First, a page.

I cut very little from the first book. Things that did hit the cutting room floor were random sentences or paragraphs, rather than entire subjects. I really hate motivational speakers, preachers, and those sorts of professions. Every now and then I would be venting an opinion and I’d get a little too preachy. I have no tolerance for know-it-alls, so I would scrap anything that had that vibe. That said, it’s pretty hard to write a book about yourself and your own opinions without coming across a bit arrogant.
4) Do you read your book reviews? Do you have any suggestions for new authors for garnering reviews and dealing with criticism?
I absolutely read all my reviews. An important lesson for new celebrities is to never read the comment sections on your work… but I’m not a celebrity so I totally google myself constantly, praying that anyone is saying anything about me.
You can’t be afraid of negative criticism. Just assume that most people don’t like you and won’t like whatever you’re making. The majority doesn’t matter. I always say that if only 1% of the world loves what you make and the other 99% hated you, then 75.3 MILLION people dig you. They just don’t know you exist. The hurdle isn’t figuring out how to make something that everyone will like; the hurdle is marketing to the people who love what you’re already making. Along the way, people will hate you and tell you about it constantly. But don’t forget that your 75.3 million people are out there. Okay, so those numbers are a bit crazy. But figure if ONE IN A THOUSAND people love what you do, then from English speakers alone, that’s 360,000 people. I imagine that’s enough book sales to make any author happy.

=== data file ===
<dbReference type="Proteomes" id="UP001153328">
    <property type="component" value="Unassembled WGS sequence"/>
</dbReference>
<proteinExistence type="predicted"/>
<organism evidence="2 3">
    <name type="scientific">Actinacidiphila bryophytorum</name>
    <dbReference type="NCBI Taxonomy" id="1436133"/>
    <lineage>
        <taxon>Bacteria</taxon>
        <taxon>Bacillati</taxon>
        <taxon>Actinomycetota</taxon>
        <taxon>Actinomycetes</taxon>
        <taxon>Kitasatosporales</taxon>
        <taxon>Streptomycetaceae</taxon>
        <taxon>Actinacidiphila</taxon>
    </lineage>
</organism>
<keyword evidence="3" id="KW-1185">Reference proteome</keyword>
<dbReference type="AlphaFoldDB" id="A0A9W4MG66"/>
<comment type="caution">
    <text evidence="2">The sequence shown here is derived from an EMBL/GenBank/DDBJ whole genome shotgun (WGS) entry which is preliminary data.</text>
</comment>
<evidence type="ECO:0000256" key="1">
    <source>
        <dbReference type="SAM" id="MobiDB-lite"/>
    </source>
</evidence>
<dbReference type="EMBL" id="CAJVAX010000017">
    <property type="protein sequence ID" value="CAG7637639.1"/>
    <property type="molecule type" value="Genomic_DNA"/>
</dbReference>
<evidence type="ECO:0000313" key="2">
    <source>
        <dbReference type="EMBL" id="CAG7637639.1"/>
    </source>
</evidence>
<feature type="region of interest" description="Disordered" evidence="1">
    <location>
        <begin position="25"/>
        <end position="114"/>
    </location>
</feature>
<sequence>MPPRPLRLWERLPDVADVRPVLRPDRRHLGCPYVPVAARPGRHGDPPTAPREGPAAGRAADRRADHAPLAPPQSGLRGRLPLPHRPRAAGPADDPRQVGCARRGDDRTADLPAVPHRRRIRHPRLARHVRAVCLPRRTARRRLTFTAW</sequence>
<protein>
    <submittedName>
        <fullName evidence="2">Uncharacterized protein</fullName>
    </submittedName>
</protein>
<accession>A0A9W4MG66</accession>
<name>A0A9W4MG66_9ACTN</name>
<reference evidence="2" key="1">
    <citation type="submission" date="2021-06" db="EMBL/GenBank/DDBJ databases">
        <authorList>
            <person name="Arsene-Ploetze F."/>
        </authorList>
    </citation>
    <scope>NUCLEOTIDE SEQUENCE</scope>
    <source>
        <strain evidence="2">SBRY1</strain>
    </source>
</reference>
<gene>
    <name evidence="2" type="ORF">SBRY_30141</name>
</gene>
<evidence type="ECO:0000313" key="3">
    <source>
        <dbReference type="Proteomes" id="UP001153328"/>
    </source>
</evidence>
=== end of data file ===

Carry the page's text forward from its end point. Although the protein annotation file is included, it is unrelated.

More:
My advice for writers looking for initial reviews is to do what you were probably going to do anyway, which is to ask close friends and family to read it and review it. Friends and family will probably review it positively. I did that for a few reviews, but I convinced myself that everyone was being supportive and polite. You need some complete strangers to review it too if you want unfiltered honesty. That’s when I started looking for book reviewers. Miranda, you were one of my first book reviewers who didn’t know me. The fact that you said what you didn’t like made me believe you when you said what parts you did.
General advice for getting book reviews would be to google book review websites that review books like yours. Then message those reviewers, following whatever submission guidelines they list on their site. The success rate for me was very low. Miranda, you were one of the few that emailed me back. After you posted your review to Goodreads.com, that’s when I realized that you are kind of a big deal in the world of book reviews. So after you reviewed it, I started reaching out to other active book reviewers on Goodreads, and that method has worked well. I sure could use some more, though. I hear that when you hit 50 reviews on Amazon, the Amazon algorithms kick in and start suggesting your book to potential customers. That would be neat. But getting reviews is hard because it’s a lot to ask of someone. Asking someone to spend hours, unpaid, reading and writing about your crap, is asking a lot. Be very grateful to anyone who does it for you.
5) Some authors work on one book from start-to-finish, while others have multiple projects going on all the time. Which one are you (and why)?
I’m a one-book-at-a-time person. I know a lot of fiction writers will write a series, and that requires thinking about the big picture the whole time. I write collections of short stories and essays, so for me, it’s like ripping off a piece of a never-ending roll of toilet paper. I judge how much I need for the mess I’m working on, and then I tear off an amount that will get the job done.
I have another book coming out this November, called UNCREDIBLE THOUGHTS (Essays, Spiels, and Poppycock). It’s already written but in the final stages of editing.